Traditional Scottish Shortbread

Shortbread Cookies

Did you know that April is Scottish Heritage Month? We’re celebrating with Scottish Shortbread!

Shortbread has been attributed to Mary, Queen of Scots, who in the mid-16th century was said to be very fond of Petticoat Tails, a thin, crisp, buttery shortbread originally flavored with caraway seeds. To learn more about its history, click here.


  • 2 cups (240 grams) all-purpose flour
  • 2 sticks (230 grams) quality unsalted butter , cubed and softened at room temperature (the better the butter, the better the shortbread)
  • 1/2 cup (120 grams) caster sugar (or pulse granulated sugar in a blender until very fine. Do NOT use powdered sugar)
  • 1/2 teaspoon salt

Optional Add-Ins:


  1. Preheat the oven to 350 degrees F.  Butter a 8×8 or 9×9 inch square baking pan.  You can also use a round cake can and cut the shortbread into triangles.
  2. Place the caster sugar, flour, salt and butter in a food processor and pulse until it’s combined and looks like coarse breadcrumbs but is soft and pliable and comes together in a dough when you press it together between your fingers. If it’s too dry and crumbly it needs to be pulsed a bit longer. (If using any add-ins, stir them in at this point.)
  3. Pour the mixture into the greased baking pan.  Use your fingers and hands to firmly press down the mixture. Note: If the mixture is too dry to work with, including pricking with a fork, then it was not pulsed long enough in the food processor.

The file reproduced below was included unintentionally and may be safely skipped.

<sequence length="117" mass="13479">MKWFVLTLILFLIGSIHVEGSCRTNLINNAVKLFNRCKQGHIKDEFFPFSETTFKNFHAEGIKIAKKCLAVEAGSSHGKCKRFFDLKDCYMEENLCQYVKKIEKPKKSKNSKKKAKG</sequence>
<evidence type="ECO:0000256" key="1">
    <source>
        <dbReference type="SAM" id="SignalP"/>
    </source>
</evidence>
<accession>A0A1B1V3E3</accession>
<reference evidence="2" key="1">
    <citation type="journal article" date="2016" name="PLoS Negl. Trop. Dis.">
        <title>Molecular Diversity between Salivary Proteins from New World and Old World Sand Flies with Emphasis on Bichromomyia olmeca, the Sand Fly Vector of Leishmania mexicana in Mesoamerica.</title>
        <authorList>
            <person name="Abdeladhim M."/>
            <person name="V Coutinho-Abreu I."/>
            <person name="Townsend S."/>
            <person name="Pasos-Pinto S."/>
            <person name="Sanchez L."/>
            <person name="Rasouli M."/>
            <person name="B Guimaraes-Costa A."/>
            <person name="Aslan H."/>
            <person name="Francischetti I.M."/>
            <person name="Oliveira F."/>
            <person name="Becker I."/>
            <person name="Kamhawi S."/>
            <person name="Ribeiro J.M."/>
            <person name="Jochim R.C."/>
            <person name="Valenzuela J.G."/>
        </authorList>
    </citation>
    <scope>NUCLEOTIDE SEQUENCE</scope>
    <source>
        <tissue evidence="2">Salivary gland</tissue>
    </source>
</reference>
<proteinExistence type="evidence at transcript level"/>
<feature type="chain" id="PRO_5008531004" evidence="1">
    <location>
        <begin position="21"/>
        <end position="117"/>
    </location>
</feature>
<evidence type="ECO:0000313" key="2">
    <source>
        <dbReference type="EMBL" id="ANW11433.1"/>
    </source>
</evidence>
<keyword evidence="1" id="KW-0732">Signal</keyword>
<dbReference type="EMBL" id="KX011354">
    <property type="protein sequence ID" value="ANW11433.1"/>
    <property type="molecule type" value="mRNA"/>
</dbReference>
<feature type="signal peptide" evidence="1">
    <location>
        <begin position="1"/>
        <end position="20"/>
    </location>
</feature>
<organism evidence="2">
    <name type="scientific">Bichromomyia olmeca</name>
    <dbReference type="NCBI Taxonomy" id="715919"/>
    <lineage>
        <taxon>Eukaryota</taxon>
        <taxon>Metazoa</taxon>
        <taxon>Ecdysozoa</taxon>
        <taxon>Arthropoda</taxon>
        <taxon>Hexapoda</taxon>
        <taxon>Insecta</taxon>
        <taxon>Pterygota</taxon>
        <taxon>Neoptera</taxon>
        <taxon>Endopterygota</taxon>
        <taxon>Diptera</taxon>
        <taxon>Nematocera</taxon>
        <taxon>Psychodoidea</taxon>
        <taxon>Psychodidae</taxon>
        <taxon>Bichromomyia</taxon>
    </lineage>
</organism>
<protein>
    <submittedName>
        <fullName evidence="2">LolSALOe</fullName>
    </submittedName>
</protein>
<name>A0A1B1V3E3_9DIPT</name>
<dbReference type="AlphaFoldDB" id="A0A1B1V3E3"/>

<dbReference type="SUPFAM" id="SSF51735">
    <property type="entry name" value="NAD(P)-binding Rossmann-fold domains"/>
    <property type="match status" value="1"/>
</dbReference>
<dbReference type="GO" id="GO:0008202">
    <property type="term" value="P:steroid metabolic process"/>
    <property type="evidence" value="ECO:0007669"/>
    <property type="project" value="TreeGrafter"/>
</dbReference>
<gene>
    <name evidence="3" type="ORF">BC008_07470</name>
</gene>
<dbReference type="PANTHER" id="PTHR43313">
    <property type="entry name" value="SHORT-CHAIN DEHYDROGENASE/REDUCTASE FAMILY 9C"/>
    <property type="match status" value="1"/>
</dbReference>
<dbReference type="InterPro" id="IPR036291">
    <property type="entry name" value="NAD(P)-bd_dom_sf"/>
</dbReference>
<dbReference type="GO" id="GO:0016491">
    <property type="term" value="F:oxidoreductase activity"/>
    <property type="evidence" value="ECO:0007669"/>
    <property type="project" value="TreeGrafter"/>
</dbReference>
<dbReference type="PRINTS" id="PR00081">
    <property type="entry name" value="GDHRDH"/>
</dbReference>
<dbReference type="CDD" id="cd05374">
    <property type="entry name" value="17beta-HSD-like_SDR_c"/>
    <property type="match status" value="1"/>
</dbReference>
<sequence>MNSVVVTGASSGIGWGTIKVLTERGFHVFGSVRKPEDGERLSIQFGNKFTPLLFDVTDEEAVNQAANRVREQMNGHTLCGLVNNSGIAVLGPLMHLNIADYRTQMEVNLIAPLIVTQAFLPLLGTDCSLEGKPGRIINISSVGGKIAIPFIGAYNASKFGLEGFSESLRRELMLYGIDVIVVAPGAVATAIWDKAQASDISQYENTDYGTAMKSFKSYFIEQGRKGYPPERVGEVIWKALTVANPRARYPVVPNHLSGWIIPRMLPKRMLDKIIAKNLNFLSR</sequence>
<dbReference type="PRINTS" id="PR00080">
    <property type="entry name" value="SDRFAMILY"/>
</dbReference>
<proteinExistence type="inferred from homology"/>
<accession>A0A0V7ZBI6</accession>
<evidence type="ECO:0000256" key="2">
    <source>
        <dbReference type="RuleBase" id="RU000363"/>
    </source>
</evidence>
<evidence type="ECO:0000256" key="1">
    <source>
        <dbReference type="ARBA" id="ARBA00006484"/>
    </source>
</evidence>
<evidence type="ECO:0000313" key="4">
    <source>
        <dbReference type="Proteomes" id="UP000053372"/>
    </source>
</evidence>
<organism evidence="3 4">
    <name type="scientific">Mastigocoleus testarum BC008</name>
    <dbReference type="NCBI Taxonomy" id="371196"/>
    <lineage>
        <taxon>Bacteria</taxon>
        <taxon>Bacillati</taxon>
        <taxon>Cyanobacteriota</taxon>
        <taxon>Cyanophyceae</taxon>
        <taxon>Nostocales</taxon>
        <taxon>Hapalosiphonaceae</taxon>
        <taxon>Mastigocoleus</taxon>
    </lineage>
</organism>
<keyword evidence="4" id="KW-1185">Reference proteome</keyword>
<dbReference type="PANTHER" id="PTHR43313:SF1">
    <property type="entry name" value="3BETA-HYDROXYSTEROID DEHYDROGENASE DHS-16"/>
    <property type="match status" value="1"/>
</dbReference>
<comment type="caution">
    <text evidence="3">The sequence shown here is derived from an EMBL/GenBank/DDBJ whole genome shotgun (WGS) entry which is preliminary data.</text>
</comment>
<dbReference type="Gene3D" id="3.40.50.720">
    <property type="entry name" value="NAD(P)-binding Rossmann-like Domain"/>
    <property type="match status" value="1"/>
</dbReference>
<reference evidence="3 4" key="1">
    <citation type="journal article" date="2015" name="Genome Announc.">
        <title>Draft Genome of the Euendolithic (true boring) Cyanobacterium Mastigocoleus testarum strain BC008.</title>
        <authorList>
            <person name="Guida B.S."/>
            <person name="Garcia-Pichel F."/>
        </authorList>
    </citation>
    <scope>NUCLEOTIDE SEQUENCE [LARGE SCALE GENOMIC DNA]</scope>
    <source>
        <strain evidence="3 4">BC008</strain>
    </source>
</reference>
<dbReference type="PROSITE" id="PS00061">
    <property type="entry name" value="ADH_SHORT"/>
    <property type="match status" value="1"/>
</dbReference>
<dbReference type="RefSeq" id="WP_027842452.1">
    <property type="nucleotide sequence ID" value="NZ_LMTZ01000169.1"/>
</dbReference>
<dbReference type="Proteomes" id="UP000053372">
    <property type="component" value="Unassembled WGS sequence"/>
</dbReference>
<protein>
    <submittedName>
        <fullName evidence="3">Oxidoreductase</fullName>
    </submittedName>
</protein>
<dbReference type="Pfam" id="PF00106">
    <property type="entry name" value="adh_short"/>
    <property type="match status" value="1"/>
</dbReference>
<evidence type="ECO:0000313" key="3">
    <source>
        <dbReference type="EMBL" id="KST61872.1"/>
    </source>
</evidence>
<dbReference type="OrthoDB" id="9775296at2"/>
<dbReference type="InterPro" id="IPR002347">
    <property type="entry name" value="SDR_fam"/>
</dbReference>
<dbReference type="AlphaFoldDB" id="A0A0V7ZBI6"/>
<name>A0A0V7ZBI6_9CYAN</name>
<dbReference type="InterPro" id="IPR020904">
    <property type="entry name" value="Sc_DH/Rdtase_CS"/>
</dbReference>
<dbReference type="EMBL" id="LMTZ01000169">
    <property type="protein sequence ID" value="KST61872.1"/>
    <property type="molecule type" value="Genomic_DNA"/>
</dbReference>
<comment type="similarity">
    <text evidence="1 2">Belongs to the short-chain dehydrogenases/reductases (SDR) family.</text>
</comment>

4. Prick the shortbread with the tines of a fork, creating rows.  Some people also like run a knife between each row of fork tines to make cutting the shortbread easier after it’s baked. You can also prick the shortbread with a fork immediately after it is done baking while it is still warm; the holes will be more pronounced this way as they have a tendency to close during baking.
  5. Place the shortbread on the middle rack and bake for 30-35 minutes or until light golden and firm. Let cool. Cut and serve.
  6. Store the shortbread in an airtight container for up to several weeks. Its flavor and texture improves over time.  

For more information on the recipe, check out the website it was originally posted on.

This information originally appeared in our E-News. Subscribe here to get monthly Sound Generations updates in your inbox!